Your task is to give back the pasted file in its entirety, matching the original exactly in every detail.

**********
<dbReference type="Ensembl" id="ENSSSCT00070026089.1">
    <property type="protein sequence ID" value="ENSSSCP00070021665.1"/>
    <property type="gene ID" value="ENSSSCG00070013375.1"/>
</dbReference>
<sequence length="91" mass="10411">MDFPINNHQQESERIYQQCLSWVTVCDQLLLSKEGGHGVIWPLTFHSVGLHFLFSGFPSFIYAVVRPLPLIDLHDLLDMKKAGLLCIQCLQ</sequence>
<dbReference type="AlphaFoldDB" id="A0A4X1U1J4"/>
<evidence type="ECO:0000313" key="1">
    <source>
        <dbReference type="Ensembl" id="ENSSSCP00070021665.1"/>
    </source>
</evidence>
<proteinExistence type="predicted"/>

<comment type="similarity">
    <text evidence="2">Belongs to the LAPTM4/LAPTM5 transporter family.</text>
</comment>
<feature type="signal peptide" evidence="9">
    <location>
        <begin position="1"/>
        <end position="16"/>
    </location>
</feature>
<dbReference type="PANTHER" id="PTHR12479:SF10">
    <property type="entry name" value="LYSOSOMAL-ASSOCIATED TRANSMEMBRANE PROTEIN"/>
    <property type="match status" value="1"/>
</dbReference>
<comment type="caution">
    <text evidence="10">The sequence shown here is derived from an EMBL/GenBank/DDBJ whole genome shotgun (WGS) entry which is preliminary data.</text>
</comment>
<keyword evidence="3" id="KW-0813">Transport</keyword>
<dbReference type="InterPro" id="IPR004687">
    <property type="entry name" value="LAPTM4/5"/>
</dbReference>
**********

<dbReference type="Ensembl" id="ENSSSCT00070026089.1">
    <property type="protein sequence ID" value="ENSSSCP00070021665.1"/>
    <property type="gene ID" value="ENSSSCG00070013375.1"/>
</dbReference>
<sequence length="91" mass="10411">MDFPINNHQQESERIYQQCLSWVTVCDQLLLSKEGGHGVIWPLTFHSVGLHFLFSGFPSFIYAVVRPLPLIDLHDLLDMKKAGLLCIQCLQ</sequence>
<dbReference type="AlphaFoldDB" id="A0A4X1U1J4"/>
<evidence type="ECO:0000313" key="1">
    <source>
        <dbReference type="Ensembl" id="ENSSSCP00070021665.1"/>
    </source>
</evidence>
<proteinExistence type="predicted"/>

<comment type="similarity">
    <text evidence="2">Belongs to the LAPTM4/LAPTM5 transporter family.</text>
</comment>
<feature type="signal peptide" evidence="9">
    <location>
        <begin position="1"/>
        <end position="16"/>
    </location>
</feature>
<dbReference type="PANTHER" id="PTHR12479:SF10">
    <property type="entry name" value="LYSOSOMAL-ASSOCIATED TRANSMEMBRANE PROTEIN"/>
    <property type="match status" value="1"/>
</dbReference>
<comment type="caution">
    <text evidence="10">The sequence shown here is derived from an EMBL/GenBank/DDBJ whole genome shotgun (WGS) entry which is preliminary data.</text>
</comment>
<keyword evidence="3" id="KW-0813">Transport</keyword>
<dbReference type="InterPro" id="IPR004687">
    <property type="entry name" value="LAPTM4/5"/>
</dbReference>